I often get asked what goes down in the noble household of a lord, an Earl or a Duke & how the family unit usually worked. So I have decided to compile everything one needs to know in this guide. If you are looking for the description of the actual house of the family or the jobs of their servants, check these links.

The Lord/Title Holder

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So the Lord (or insert any noble title & insert other genders, its really that simple) is the head of the estate as well as the household & family unit. They were in charge of hearing the troubles of the tenants either local or from afar depending on the severity of the case being heard and the size of the lands ruled by the lord. They would adjudicate criminal and civil matters. They would also meet with the alderman and other servants of both the household and estate such as their Marshall and steward to oversee the accounts and protection matters of the land. Their main role within the family unit is a decision maker and  a driving force. Nothing gets said nor done without their permission or at least their knowledge of it.

The Lady/Consort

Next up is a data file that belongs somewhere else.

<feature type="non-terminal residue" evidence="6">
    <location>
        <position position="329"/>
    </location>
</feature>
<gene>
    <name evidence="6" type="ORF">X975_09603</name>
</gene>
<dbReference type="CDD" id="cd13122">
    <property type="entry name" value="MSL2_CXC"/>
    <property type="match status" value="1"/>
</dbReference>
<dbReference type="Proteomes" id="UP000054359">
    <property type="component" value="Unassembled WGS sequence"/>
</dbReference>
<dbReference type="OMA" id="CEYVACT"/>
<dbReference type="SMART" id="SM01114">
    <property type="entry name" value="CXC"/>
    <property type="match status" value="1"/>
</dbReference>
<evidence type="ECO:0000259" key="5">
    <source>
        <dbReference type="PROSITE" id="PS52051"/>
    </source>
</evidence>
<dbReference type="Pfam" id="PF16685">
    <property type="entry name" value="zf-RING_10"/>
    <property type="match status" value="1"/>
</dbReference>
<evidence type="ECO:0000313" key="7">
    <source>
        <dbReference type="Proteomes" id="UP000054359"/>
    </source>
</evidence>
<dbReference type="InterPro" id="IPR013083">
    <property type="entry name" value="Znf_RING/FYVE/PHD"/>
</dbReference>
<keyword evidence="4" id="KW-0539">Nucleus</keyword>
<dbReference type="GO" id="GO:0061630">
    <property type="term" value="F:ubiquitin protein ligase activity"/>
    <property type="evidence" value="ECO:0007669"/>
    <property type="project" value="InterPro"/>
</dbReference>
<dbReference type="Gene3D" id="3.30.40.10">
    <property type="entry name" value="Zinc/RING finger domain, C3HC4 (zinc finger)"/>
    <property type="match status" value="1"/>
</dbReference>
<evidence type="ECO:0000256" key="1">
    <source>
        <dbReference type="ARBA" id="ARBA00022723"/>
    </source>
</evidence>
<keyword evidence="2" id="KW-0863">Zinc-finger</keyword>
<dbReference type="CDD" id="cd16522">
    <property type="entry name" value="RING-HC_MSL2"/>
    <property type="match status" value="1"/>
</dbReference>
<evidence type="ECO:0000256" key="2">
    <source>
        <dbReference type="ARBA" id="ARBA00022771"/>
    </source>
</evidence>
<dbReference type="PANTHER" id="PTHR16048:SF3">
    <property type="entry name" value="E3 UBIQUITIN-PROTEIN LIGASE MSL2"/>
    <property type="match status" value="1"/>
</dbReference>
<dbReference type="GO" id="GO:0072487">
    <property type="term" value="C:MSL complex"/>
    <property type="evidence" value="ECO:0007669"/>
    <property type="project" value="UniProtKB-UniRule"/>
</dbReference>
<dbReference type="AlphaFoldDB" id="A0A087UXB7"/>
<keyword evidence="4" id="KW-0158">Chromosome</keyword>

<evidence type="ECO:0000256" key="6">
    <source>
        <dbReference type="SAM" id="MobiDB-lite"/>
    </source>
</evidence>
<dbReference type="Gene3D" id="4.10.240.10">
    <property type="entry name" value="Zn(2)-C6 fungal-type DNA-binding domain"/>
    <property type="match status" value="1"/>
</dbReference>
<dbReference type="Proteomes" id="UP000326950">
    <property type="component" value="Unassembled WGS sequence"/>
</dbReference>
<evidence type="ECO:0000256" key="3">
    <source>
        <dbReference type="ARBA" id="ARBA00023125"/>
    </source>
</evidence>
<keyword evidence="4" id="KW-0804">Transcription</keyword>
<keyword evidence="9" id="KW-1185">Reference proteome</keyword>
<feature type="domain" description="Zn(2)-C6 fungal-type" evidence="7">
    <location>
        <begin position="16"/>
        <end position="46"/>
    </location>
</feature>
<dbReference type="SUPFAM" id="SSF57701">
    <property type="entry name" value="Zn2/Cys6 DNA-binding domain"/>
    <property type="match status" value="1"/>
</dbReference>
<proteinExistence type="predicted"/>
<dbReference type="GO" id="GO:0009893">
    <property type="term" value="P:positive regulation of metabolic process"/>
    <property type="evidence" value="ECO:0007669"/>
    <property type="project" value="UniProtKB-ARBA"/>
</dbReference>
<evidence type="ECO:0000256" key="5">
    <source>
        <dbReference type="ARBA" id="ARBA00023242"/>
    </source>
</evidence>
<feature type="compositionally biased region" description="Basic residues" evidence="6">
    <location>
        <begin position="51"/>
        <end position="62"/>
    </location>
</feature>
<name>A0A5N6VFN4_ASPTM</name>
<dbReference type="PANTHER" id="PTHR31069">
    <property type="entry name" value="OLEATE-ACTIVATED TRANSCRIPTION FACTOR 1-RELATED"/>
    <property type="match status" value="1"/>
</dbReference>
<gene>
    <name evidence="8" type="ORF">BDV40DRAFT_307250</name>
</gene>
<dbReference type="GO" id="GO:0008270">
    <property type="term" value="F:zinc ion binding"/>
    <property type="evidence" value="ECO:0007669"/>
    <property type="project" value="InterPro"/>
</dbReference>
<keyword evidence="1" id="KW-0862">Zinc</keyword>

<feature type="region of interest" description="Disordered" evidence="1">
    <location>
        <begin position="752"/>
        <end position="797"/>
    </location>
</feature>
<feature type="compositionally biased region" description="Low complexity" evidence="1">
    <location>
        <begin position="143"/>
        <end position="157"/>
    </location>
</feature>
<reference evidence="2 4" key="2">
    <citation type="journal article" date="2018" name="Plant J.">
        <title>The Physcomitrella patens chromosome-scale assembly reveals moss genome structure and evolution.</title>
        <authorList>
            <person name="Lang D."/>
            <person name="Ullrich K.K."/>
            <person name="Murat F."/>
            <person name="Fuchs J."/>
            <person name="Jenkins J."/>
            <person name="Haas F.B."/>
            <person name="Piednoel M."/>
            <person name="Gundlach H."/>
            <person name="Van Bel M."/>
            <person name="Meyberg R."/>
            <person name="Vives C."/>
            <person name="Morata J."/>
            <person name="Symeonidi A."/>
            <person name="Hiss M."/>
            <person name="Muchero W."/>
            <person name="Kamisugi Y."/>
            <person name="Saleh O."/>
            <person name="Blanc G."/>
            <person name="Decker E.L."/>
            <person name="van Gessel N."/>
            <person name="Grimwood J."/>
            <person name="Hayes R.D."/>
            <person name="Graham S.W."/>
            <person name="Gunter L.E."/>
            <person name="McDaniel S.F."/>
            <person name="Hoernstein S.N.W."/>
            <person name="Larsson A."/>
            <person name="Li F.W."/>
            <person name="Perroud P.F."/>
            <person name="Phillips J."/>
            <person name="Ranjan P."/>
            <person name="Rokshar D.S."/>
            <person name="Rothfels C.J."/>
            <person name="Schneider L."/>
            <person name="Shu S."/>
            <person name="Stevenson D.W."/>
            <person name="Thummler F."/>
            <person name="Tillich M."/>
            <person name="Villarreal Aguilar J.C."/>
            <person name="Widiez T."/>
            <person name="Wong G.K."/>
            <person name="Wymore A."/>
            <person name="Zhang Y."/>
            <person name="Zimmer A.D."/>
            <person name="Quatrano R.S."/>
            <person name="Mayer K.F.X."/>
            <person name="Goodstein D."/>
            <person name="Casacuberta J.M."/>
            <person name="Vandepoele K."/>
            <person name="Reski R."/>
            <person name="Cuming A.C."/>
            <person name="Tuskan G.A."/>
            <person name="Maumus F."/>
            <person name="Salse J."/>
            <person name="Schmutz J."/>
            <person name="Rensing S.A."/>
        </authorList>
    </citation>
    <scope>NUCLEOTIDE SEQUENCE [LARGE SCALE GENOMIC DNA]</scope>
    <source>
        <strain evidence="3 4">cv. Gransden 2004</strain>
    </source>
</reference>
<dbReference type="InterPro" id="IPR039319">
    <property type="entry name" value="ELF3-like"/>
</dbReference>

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Again, insert other titles & genders. The lady or Consort was usually involved in the running of the household. They would have their finger on the pulse of the house, and expected to be on top of all the goings on within the household, such as knowing the expenses, the stock of supplies and the welfare of the servants. The Consort basically works as the manager of the actual home, with the servants communicating with them or the steward. They will also be heavily involved with the poor of the region, heading charities. The Consort would also act as an ambassador of mercy, preaching mercy and forgiveness on behalf of criminals to their spouse who would be judging their case.

Children

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The children of the household lead relatively similar lives in their early years. Before puberty, children would grow up in the nursery. Babies would be given around the clock care, cared by wet nurses, rockers and a governess. Older children when about five, will begin their lessons with their tutors. When about ten or so, they to emerge in the household, trained by the Consort in how to run a household, the Lord on how lands should be ruled, how to fight from the master at arms and how to comport themselves in a mannerly way by their dancing master. They would also share their lessons with foster children known as wards (noble children taken in to be schooled by the Lord) & sometimes are sent to other nobility to be fostered. Thus tightened relations between nobles as well as provided the child with education. Teenagers would usually begin to be used as pawns in the marriage game about now but were rarely married young as some fantasy works suggest, most nobles would be married by the time they were 20. During their teen years their parents would begin to look for a spouse for them, they will usually begin to enter the society at this point, going to court and entering royal service.